There is no greater witness a Christ-like person can show to the world with how he/she responds to governmental authorities. How should we behave? Paul tells us plainly. Be responsible…God expects it. God will hold us responsible for our thinking and subsequent actions.
That’s why when you get upset at political Facebook posts and you want to respond back with the same venom, but your gut tells you not to, don’t. Obey the urge to love instead. Be the responsible citizen. Yes, you have the freedom to say what you please in this country, but responding in kind, with hate, to make your point, only starts a fire storm that gets nasty and hurts brothers and sisters you are trying to guide to God. Be responsible, says Paul to the Romans.
Paul was writing to believers at the very heart of the Roman Empire. As yet, the great persecutions had not started but were on the way. Christianity was still considered a Jewish sect, and the Jewish religion was approved by Rome. But the day would come when it would be very difficult, if not impossible, for a Christian to be loyal to the emperor. He could not drop incense on the altar and affirm, “Caesar is god!”
In our own day, we have people who teach riot and rebellion in the name of Christ! They would have us believe that the Christian thing to do is to disobey the law, rebel against the authorities, and permit every person to do that which is right in his own eyes. Paul refuted this position in this chapter by explaining four reasons why the Christian must be in subjection to the laws of the state.
1. It is God who has established the governments of the world (see Acts 17:24-28). Even though we cannot always respect the person in office, we must respect the office, for government was ordained by God.
On more than one occasion in his ministry, Paul used the Roman law to protect his life and to extend his work. The centurions mentioned in the book of Acts appear to be men of character and high ideals. Even if government officials are not believers, they are still the “ministers of God” because He established the authority of the state.
2. For conscience’s sake (vv. 5-7). We move a bit higher in our motivation now. Any citizen can obey the law because of fear of punishment, but a Christian ought to obey because of conscience. Of course, if the government interferes with conscience, then the Christian must obey God rather than men (Acts 5:29). But when the law is right, the Christian must obey it if he is to maintain a good conscience (1 Tim. 1:5, 19; 3:9; 4:2; Acts 24:16).
Romans 13:7 commands us to pay what we owe: taxes, revenue, respect, honor. If we do not pay our taxes, we show disrespect to the law, the officials, and the Lord. And this cannot but affect the conscience of the believer. We may not agree with all that is done with the money we pay in taxes, but we dare not violate our conscience by refusing to pay.
3. For love’s sake (vv. 8-10). Paul enlarged the circle of responsibility by including other people besides government officials. “Love one another” is the basic principle of the Christian life. It is the “new commandment” that Christ gave to us (John 13:34). When we practice love, there is no need for any other laws, because love covers it all. If we love others, we will not sin against them. This explained why the Ten Commandments were not referred to often in the New Testament. In fact, the Sabbath commandment is not quoted at all in any of the Epistles. As believers, we do not live under the law; we live under grace. Our motive for obeying God and helping others is the love of Christ in our hearts.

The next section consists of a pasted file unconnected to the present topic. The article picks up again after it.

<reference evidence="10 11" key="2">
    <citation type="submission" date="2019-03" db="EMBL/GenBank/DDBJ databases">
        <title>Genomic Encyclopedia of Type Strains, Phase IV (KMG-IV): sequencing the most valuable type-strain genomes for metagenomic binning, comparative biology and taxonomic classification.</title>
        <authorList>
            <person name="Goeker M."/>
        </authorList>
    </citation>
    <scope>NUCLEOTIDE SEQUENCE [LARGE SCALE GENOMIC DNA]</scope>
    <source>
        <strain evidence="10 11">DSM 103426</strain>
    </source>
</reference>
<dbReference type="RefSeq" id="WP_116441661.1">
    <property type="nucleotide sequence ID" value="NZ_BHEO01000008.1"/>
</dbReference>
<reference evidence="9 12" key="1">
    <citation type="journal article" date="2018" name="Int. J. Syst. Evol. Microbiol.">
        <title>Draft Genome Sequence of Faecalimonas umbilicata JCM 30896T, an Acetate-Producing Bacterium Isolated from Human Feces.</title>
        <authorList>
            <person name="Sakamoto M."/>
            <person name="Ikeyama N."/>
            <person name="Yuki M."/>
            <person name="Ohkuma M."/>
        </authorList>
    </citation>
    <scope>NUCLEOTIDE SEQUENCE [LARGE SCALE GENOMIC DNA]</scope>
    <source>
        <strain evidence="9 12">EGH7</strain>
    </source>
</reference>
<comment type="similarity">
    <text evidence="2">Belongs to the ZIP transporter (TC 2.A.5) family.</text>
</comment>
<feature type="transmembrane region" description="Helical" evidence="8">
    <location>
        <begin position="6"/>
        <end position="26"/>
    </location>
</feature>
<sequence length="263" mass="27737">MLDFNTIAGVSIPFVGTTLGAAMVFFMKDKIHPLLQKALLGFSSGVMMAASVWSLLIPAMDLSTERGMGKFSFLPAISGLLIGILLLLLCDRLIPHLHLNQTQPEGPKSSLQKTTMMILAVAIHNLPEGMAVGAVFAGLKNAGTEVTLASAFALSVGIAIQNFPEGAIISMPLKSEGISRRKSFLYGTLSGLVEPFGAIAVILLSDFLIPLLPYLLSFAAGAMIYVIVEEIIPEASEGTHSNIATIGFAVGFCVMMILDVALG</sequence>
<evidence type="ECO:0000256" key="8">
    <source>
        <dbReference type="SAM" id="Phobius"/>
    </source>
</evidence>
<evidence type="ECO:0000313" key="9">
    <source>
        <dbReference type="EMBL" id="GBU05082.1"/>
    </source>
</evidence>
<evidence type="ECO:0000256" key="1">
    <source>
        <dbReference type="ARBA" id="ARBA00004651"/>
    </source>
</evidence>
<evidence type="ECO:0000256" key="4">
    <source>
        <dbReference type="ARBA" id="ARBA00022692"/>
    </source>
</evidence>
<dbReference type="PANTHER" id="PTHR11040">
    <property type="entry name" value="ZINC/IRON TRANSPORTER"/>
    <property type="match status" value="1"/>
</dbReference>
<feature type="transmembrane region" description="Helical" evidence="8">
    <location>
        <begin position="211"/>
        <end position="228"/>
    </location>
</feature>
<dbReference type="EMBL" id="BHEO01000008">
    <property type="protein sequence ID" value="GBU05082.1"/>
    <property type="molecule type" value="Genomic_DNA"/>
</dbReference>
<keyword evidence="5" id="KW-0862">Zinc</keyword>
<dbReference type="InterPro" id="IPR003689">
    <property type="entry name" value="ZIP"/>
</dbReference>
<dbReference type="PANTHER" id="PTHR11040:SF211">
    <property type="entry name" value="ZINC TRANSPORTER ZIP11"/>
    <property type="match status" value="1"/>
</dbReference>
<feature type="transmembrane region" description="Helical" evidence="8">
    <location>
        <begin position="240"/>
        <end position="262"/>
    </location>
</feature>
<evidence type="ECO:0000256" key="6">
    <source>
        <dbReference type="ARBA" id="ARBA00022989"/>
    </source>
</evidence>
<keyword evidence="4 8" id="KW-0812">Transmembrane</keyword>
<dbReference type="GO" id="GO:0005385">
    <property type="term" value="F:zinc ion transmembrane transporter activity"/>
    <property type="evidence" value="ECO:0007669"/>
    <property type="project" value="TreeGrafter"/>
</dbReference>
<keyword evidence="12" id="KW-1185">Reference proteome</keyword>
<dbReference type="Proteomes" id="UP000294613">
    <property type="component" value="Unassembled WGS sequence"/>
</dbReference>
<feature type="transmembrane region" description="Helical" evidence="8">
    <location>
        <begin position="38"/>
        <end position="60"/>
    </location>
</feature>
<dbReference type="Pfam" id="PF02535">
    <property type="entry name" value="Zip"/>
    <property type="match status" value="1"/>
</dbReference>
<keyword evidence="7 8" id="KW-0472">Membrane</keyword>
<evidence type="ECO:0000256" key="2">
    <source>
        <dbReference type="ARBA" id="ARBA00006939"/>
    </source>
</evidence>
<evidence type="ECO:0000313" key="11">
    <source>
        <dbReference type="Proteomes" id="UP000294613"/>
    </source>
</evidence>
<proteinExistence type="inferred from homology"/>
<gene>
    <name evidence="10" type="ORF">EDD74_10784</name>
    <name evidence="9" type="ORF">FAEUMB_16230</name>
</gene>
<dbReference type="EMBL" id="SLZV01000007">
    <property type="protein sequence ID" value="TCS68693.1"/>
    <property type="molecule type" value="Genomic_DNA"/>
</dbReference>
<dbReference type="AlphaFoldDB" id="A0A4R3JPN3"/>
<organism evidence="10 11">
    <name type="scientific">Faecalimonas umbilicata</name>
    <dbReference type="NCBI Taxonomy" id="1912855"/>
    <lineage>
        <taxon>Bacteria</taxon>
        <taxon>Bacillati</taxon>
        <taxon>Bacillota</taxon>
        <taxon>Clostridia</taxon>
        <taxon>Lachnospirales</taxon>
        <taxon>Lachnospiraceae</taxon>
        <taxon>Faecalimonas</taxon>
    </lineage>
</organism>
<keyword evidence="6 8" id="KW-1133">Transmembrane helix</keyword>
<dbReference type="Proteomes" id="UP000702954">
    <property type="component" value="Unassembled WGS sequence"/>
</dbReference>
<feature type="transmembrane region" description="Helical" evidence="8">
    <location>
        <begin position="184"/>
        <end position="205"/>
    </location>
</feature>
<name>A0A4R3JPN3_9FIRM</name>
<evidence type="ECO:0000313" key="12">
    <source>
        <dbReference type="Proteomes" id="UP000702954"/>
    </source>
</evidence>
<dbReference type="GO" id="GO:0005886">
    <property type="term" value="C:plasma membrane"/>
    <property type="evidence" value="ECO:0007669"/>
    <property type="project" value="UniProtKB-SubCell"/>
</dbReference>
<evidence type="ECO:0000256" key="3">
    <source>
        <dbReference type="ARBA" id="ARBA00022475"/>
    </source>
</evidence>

4. For Jesus’ sake (vv. 11-14). We have come a long way in our reasons for obeying the law: from fear to conscience to love to our devotion to Jesus Christ. The emphasis is on the imminent return of Christ. As His servants, we want to be found faithful when He returns. The completion of our salvation is near! The light is dawning! Therefore, be ready!
In other words, a Christian citizen ought to be the best citizen. Christians may not always agree on politics or parties, but they can all agree on their attitude toward human government.
Romans 13, The Message (Part One of two)
To Be a Responsible Citizen
1-3 Be a good citizen. All governments are under God. Insofar as there is peace and order, it’s God’s order. So live responsibly as a citizen. If you’re irresponsible to the state, then you’re irresponsible with God, and God will hold you responsible. Duly constituted authorities are only a threat if you’re trying to get by with something. Decent citizens should have nothing to fear.
3-5 Do you want to be on good terms with the government? Be a responsible citizen and you’ll get on just fine, the government working to your advantage. But if you’re breaking the rules right and left, watch out. The police aren’t there just to be admired in their uniforms. God also has an interest in keeping order, and he uses them to do it. That’s why you must live responsibly—not just to avoid punishment but also because it’s the right way to live.
6-7 That’s also why you pay taxes—so that an orderly way of life can be maintained. Fulfill your obligations as a citizen. Pay your taxes, pay your bills, respect your leaders.
BE A GOOD CITIZEN! BE RESPONSIBLE!
Many are watching….God will hold us accountable.
Thank you for your word that reminds us to be good citizens for all the right reasons. If our hearts are pure then our actions will show it. We all have a heart condition that is made holy by You alone. You are God and we are not. You are ultimately and forever in charge. We are not. Thank you for helping us to understand today. Help us to live as good, responsible citizens.
Transform me. Transform the world.
I pray your blessings of wisdom, insight and understanding be on all leaders local, state and federal. I pray your wisdom falls on Your church and her leaders. May Your glory be seen in all and through all.